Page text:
Bart van Lieshout


May 2011

When you drive six kids to school, the ePod will probably not be your vehicle of choice. But getting to the office could be so much more fun!

Electric cars are emerging fast. All serious car brands are proudly presenting their electric offspring on motor shows this year, or feverishly finalizing the development of their first scion of this new generation of cars.
I like electric propulsion. Not because it is more ‘green’ than petrol burning combustion engines, but because of the simplicity of the motors. The minimal number of rotating parts means the end of vibrating exhaust systems, turbo’s, liquid cooling systems and all those other parts that will eventually break down and ruin your day. The electric motor is a wonder of simplicity that will outperform any combustion dinosaur. And with hydrogen technology around the corner we might even get rid of the heavy battery in the near future.

A different look

The transition from petrol to electric vehicles in the next decade might be something new, but what really surprises me is that the cars look so familiar. I understand that the new technology will have to be fed to the general public (that’s us) in a package that we recognize and that more or less disguises the fact that it is a completely different machine we’re going to buy, but it would be a good thing if the car designers could take it one step further.
With electric cars, the emphasis is back on optimizing the vehicle design in terms of weight and aerodynamic drag. But the new electric car still has four wheels and offers a rather comfortable ride for two persons, with additional space behind them for two more – preferably children or very small persons. It would be so much better if we could welcome some rather different breeds in the car park. And the change from combustion to electric seems to be the perfect moment to introduce a new family of vehicles to the consumer. Since we are now discussing battery-sizes, recharging stations and the average length of a trip, why not discuss the average number of people in a car? The energy wasted to overcome aerodynamic drag of a compartment that is empty – on average. Why drive to work in a large and heavy car every day just because it will haul your caravan five days a year?

Single seater

It is well known that most cars feature only one occupant. We tried carpooling, but it just doesn’t seem to comply with the feeling of freedom to move that many people demand in transportation. So why not shrink the car? Why not make a small and more suitable vehicle to commute or use on those occasions when we would normally be sitting alone in our four-seat car?

1. cockpit with heads-up-display
2. side mirror with indicator tip
3. headlight and traffic sensors
4. monocoque with lightweight bodypanels
5. single front wheel with integrated electronic motor; steer by wire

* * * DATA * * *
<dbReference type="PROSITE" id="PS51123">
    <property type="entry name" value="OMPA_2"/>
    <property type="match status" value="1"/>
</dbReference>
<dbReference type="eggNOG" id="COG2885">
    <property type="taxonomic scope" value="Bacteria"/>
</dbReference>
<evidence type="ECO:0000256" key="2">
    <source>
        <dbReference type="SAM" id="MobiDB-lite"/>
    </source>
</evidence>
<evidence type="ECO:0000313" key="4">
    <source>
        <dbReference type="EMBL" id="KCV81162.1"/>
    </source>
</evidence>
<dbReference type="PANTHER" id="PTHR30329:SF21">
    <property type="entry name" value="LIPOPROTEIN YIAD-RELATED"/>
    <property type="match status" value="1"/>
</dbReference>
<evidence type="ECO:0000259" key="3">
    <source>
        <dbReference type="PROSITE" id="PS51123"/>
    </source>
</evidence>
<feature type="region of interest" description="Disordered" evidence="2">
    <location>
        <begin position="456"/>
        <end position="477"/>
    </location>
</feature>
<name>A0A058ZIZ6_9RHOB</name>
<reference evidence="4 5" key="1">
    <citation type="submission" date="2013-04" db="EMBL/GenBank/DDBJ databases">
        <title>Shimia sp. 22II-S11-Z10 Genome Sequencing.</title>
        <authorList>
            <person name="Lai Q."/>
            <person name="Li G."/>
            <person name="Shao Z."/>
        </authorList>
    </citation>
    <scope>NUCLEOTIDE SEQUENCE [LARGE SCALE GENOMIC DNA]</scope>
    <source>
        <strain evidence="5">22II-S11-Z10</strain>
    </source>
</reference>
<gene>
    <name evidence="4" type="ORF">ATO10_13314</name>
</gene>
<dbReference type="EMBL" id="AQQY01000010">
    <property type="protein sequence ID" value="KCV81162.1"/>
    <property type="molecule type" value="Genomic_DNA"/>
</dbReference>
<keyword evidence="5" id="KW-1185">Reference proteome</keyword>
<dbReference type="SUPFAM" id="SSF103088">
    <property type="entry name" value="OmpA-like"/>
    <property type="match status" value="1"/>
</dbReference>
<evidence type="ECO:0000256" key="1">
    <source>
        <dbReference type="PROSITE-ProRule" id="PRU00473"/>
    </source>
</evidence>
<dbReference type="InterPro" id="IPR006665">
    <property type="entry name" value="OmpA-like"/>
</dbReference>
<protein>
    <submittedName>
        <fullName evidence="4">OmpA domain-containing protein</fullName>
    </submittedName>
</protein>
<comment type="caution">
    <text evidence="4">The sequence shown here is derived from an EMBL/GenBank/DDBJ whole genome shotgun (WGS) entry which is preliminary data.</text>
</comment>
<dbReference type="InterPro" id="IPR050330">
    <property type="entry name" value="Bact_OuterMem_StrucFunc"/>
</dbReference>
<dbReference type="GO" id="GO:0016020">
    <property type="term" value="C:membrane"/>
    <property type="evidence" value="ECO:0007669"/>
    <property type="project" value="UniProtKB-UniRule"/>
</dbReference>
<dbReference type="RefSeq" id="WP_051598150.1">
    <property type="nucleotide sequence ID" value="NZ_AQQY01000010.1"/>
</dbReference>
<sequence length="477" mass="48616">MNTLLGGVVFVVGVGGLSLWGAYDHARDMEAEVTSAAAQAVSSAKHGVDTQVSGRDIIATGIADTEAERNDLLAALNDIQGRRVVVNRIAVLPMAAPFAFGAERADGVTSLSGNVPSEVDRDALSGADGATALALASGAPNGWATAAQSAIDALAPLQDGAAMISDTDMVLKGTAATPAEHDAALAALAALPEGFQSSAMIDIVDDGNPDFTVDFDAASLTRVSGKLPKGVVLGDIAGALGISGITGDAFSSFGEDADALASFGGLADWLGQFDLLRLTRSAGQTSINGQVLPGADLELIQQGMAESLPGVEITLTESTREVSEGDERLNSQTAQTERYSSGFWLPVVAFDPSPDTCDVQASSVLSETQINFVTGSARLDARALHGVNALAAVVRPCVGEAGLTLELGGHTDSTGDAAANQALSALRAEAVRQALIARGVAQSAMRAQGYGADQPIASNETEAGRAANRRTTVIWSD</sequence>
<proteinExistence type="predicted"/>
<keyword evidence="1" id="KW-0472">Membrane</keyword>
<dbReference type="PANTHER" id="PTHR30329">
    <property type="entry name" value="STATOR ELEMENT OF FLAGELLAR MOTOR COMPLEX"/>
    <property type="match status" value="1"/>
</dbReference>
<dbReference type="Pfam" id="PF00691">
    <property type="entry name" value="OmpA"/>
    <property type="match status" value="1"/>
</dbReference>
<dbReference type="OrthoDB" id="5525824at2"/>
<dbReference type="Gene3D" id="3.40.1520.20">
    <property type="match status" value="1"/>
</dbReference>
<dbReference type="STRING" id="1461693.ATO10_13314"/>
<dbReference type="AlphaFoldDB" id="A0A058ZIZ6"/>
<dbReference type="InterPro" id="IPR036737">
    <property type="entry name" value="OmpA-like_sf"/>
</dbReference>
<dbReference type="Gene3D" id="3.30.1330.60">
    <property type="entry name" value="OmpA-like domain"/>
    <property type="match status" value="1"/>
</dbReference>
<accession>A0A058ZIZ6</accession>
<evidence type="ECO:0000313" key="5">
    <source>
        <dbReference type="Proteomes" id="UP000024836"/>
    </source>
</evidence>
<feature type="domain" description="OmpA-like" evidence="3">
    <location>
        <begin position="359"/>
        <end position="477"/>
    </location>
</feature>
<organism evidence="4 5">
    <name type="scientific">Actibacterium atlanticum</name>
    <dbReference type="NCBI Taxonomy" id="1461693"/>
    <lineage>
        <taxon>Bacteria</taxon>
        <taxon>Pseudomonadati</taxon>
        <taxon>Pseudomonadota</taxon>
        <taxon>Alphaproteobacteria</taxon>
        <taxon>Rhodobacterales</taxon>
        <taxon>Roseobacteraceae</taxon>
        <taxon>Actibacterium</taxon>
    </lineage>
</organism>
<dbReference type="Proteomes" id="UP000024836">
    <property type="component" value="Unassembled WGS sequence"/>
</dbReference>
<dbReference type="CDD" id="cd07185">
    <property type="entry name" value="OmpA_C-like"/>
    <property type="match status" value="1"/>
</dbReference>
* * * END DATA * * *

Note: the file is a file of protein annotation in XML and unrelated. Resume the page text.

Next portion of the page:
6. plastic canopy
7. touch screen for access code
8. storage compartment for luggage behind seat
9. fuel cell or battery
10. gullwing door
11. rear wheel with integrated electronic motor; can be extended during high speed cornering and make the Epod lean into the corner for passenger comfort

A single person vehicle would be much cheaper to operate. It could be halve the width of regular car, so we could fit twice as many on any highway. Popularity of any such type of vehicle would have a significant impact on traffic jams. Since this vehicle could be so much lighter than a regular car, it would require only a fraction of the batteries needed to outfit a family car with an adequate range. Or a nice compact hydrogen tank and fuel cell if technology allows it. This vehicle would be smaller in both length and width, so the car park at your office would double it’s capacity without an expansion.

Personal and agile

So what would you need? A comfortable seat, familiar controls in front of you, behind you some sort of luggage compartment to store a laptop and other essentials (could be combined with a seat for a child) and last but not least some sort of battery or fuel cell to feed the electric motors in your wheels. Three wheels would do the job of providing a solid base. And naturally this three-wheel-drive pod will be enclosed by a sleek aerodynamic package to minimize drag and optimize fuel economy.

This lightweight single person monocoque would have the acceleration of a electric motor bike. Spectacular performances compared to the bulky machine you drag around today. It will cost you of course. Let’s hope that a more reasonable tax system will emerge soon. One in which you pay for the miles you drive, not for the vehicle you own. Because when that comes along you might be tempted to calculate how many cheap miles you would have to drive in your ePod to justify the price. How much you would save on maintenance and parking fees for your large family vehicle if you would not use it every day. And of course how much more fun it would be to cruise around in a personal cocoon with sports bike performance.

Interlink – a commuters network

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May 2011

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